Jessica Greenwood is a Digital Health Strategist with 3 Social Media Strategists, a social media strategy firm that specializes in increasing social media engagement for health-related organizations. Find out more about Jessica’s professional background on her LinkedIn page.
Finding it hard to manage social media? Keep up with the changing platforms? Post content that grabs the attention of your target audience? You are not alone.
While once fairly straightforward, social media has become a communications behemoth requiring skill, time, and often money to execute a successful social media campaign. However, when used strategically, social media can be a valuable stage for engagement even for organizations with minimal resources. Non-profits in the health and social service sectors may find social media offers unique opportunities to connect with target populations, like-minded organizations, and potential donors. If you’re looking to start or enhance your organizations’ social media presence, addressing the following questions may help.
BREAKING DOWN THE STRATEGY
WHO is your target audience?
Identifying who you are trying to reach on social media is a critical first step. It may be recipients of your services, potential volunteers, advocacy groups, donors, or some combination thereof. Once you’ve identified a target audience, the next step is figuring out what platform that particular group is most likely to use. Social media platforms have somewhat fluid but telling user demographics. For example, while Facebook remains the most widely used social media platform among all Americans, Snapchat and Instagram are particularly popular with users ages 18-24. Focus your social media strategy towards one or two platforms used by your target audience. Not trying to reach young adults? Instagram isn’t likely to be effective. Hoping to engage partner organizations and potential funding sources? Try Twitter instead of Facebook.
WHAT does your organization want to use social media for?
In addition to determining who you are trying to reach, be clear about your organization’s goals for social media. If a social media presence does not directly tie back to your communications strategy, it may not be worthwhile to pursue. A narrow focus for each social media platform is preferred as it will allow you to structure your time and resources accordingly. Once a purpose and platform are identified, ensure that all content, images, responses, etc. on that social media platform align with the purpose.
WHEN will you post?
Think about what is realistic for your organization to maintain over the next three months. Establish an editorial calendar where you sketch out the days, times, potential content, and person responsible for posting on each social media platform. Remember that consistency, not frequency, is key; you are more apt to get and keep followers if you post regularly as opposed to in bursts or only when a noteworthy event occurs.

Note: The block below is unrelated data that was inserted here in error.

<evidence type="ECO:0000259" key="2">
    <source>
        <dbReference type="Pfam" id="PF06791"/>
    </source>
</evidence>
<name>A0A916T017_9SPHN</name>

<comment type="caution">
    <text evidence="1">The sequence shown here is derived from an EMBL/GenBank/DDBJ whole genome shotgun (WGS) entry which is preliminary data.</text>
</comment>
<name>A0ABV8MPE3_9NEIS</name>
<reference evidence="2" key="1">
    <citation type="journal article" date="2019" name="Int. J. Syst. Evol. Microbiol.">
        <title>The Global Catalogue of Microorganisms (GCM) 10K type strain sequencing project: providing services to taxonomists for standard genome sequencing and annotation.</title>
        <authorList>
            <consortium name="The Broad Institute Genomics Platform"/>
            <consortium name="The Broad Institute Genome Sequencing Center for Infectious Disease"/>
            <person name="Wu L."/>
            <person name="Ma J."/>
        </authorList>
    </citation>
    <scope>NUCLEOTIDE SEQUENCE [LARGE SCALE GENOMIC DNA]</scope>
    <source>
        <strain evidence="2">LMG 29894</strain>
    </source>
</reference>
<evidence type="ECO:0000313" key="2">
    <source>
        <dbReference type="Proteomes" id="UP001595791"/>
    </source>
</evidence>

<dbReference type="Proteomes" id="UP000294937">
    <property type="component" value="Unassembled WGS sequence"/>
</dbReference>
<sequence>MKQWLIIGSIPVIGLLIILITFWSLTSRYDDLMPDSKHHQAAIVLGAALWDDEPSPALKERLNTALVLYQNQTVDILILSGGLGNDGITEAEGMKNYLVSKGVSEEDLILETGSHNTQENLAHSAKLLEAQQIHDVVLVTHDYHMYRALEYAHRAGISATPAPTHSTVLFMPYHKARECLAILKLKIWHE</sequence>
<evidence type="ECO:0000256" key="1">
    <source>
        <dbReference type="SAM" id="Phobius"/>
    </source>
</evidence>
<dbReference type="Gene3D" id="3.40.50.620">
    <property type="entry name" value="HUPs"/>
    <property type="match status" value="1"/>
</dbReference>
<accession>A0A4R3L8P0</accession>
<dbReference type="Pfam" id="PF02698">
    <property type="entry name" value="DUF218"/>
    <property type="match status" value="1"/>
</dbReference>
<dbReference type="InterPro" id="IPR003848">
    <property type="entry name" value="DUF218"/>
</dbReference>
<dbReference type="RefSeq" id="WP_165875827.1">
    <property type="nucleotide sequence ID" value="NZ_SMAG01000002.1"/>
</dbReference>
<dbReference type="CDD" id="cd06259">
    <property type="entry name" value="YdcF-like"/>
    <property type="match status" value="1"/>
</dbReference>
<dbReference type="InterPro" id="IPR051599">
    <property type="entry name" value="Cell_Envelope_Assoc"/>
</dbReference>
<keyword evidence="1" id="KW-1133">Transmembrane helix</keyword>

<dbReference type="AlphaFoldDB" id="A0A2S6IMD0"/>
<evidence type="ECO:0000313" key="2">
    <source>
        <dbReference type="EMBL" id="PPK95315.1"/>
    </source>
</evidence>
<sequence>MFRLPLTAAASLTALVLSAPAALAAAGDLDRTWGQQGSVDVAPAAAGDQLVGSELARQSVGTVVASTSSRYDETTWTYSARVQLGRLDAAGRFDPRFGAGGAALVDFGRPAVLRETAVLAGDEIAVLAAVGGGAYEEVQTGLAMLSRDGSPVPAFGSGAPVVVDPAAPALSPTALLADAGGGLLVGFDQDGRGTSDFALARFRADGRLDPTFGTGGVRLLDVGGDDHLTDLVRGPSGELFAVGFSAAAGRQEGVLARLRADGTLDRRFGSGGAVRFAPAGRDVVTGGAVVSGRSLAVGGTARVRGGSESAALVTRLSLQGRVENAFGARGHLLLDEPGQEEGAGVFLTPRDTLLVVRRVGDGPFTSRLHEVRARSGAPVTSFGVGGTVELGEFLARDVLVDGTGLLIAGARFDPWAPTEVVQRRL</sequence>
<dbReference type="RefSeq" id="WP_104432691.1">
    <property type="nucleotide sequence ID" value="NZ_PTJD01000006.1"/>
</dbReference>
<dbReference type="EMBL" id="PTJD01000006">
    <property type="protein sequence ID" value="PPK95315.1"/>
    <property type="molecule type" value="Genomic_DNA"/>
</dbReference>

WHERE will you get content?
Cultivating a library of potential content can be helpful as content curation can sometimes be the most time-consuming part of a social media strategy. The great advantage of the public health and social service sectors is the salience of the work. It is ALWAYS relevant and therefore completely acceptable to repurpose liberally. Sharing a recent news story, video from a partner organization’s fundraiser, or real life “win” keeps a news feed fresh and will offer a better overview of the organization than posts that are always information driven. Posting a range of content will also help you evaluate what type of content best engages your target audience.
WHY should you be cautious?
Unlike other businesses, privacy can be a significant concern for public health and social service organizations as it is difficult to regulate what personal information followers, volunteers, and sometimes even employees choose to share. Develop a social media policy that is distributed and signed by employees and volunteers alike. Determine how and whom within the organization will monitor your social media feed and what guidelines will govern responding to user engagement.
HOW will you know you’re successful?
Evaluation is crucial to success. While many social media platforms have the ability to provide robust analytics, a basic review is often enough to tell if what you are doing is working. Remember that “success” will be defined by what goals you set out for social media use and should be measured accordingly. If awareness and growth are goals, you may want to look at how many new followers you gained during a certain period of time. If the goal is increased fundraising, perhaps checking reactions to posts related to fundraising and donations received after those posts is a better measure of success. Regardless, tweaks are likely to be needed in any social media strategy. Use the first 3-6 months to identify what is working (increase in followers, fundraising dollars, engagement i.e., likes, reposts/retweets, comments, etc.) and then revise the strategy going forward to incorporate more of those techniques.
A focused, well-planned social media strategy is within reach for every organization, regardless of size or resources. Need some additional help getting started? Check out these tools and our website for additional information.
Facebook “How Tos” on setting up a successful page for non-profit organizations
Best practices for setting up and utilizing your nonprofit Twitter account
3 Social Media Strategists – Consultants that focus exclusively on helping health-related organizations develop timely, realistic, affordable social media strategies